When Can I Get Back To My Usual Activities
The timing for getting back to typical activities varies from person to person. The one thing that doesnt vary is the need for physical therapy to help get you there.
Heres a high-level look of the progress you can expect to see in the first three months of recovery with regular physical therapy:
- One month after surgery: Youll probably start doing low-impact, daily activities like driving, returning to work, household chores and regular errands.
- Two months after surgery: Around the seven-week mark, you can likely start enjoying low-impact physical activities again. Many of my patients love getting active by swimming, biking and taking longer walks at this point in their recovery.
- Three months after surgery: You may be able to return to high-impact physical activity like running, skiing or other activities you enjoy. Youll need to start slow and be gentle with yourself, but youll be able to work up to the level of activity you were used to.
All that said, its important to follow your post-op surgery instructions including regular follow-ups with your surgeon. Theyll let you know what youre ready for during your follow-up visits and coordinate recommendations with your physical therapist.
If youre not sure an activity will be safe on your new knee, dont hesitate to ask your surgeon or physical therapist.
Think That Walking And Moving Around Is The Major Achievement
Patients mistakenly think that walking is a major achievement after surgery and that walking without a walker is even better. Other healthcare professionals can misguidedly feed into that misconception making the problem even worse. The truth is that getting up and moving around after surgery is encouraged but for the first two weeks you should be protecting the joint from full weight bearing forces by using the walker. This allows you to carry a percentage of your body weight through your arms instead of on your surgical knee.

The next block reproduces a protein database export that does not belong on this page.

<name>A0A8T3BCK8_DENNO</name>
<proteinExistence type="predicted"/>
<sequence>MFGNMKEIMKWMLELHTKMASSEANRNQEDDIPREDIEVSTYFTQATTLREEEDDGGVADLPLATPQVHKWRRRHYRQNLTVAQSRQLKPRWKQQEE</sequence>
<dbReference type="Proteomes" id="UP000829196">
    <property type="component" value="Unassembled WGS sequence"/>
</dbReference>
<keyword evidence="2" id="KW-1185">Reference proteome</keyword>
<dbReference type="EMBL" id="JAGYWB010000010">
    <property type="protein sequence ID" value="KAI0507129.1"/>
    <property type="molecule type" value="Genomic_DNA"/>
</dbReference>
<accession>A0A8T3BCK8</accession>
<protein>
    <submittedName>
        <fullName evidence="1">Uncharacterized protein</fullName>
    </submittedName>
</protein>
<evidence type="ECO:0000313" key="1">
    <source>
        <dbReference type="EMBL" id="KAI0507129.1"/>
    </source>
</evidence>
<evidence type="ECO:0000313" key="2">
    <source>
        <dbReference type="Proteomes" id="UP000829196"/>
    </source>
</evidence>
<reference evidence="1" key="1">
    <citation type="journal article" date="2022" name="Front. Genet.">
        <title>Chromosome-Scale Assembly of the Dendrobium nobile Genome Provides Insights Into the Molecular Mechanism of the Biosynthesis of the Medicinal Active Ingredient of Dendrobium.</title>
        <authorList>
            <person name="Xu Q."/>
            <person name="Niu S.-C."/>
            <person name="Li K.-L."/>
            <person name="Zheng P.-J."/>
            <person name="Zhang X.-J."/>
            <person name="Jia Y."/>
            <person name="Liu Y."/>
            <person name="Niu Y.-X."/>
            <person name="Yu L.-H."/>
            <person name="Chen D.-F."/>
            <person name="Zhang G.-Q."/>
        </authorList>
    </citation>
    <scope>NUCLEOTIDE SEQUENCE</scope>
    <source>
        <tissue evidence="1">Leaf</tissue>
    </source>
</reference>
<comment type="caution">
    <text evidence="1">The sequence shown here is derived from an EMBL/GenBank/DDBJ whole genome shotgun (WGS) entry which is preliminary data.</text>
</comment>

During your knee replacement surgery, the ends of your long bones have been cut and a prothesis placed over the top. Bone that has been cut can be very painful, just ask someone who has had a small piece of bone taken from their iliac crest for use in a back;surgery. That bone removal site can ache for months.
If you walk around without any protection for your new knee you will likely inflame and aggravate the bones. This can cause a person to have a real problem controlling their pain. All things considered you dont want to be dealing with more pain than is already associated with the post surgical period. So use your walker.this means actually putting weight through your arms. A 4 wheeled walker is a horrible choice for this. Get the regular 2 wheeled walker and slow down a bit. Your knee will thank you and your recovery will go much faster.
Use Pain Medications With Care
Except in very rare cases, the American Association of Hip and Knee Surgeons advises against using opioid medications for knee osteoarthritis. Opiate pain relievers, in addition to being addictive, are not proven to address knee pain over the long term any better than nonsteroidal, anti-inflammatory drugs .;;
Though safer than opioid drugs, NSAIDs arent for everyone, and Valaik advises caution in using them. Even over-the-counter drugs like naproxen and ibuprofen can have side effects, so check with your doctor, he says.
You can get an increase in blood pressure with NSAIDs. Larger studies have linked some of these pain relievers with a small increase in the risk of heart attack.
And the more you take, the more likely you are to have heartburn, stomach irritation or even bleeding ulcers, he notes.
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What Is A Total Knee Replacement
A total knee replacement is a surgical procedure whereby the diseased knee joint is replaced with artificial material. The knee is a hinge joint that provides motion at the point where the thigh meets the lower leg. The thighbone abuts the large bone of the lower leg at the knee joint.
During a total knee replacement, the end of the femur bone is removed and replaced with a metal shell. The end of the lower leg bone is also removed and replaced with a channeled plastic piece with a metal stem. Depending on the condition of the kneecap portion of the knee joint, a plastic “button” may also be added under the kneecap surface. The artificial components of a total knee replacement are referred to as the prosthesis.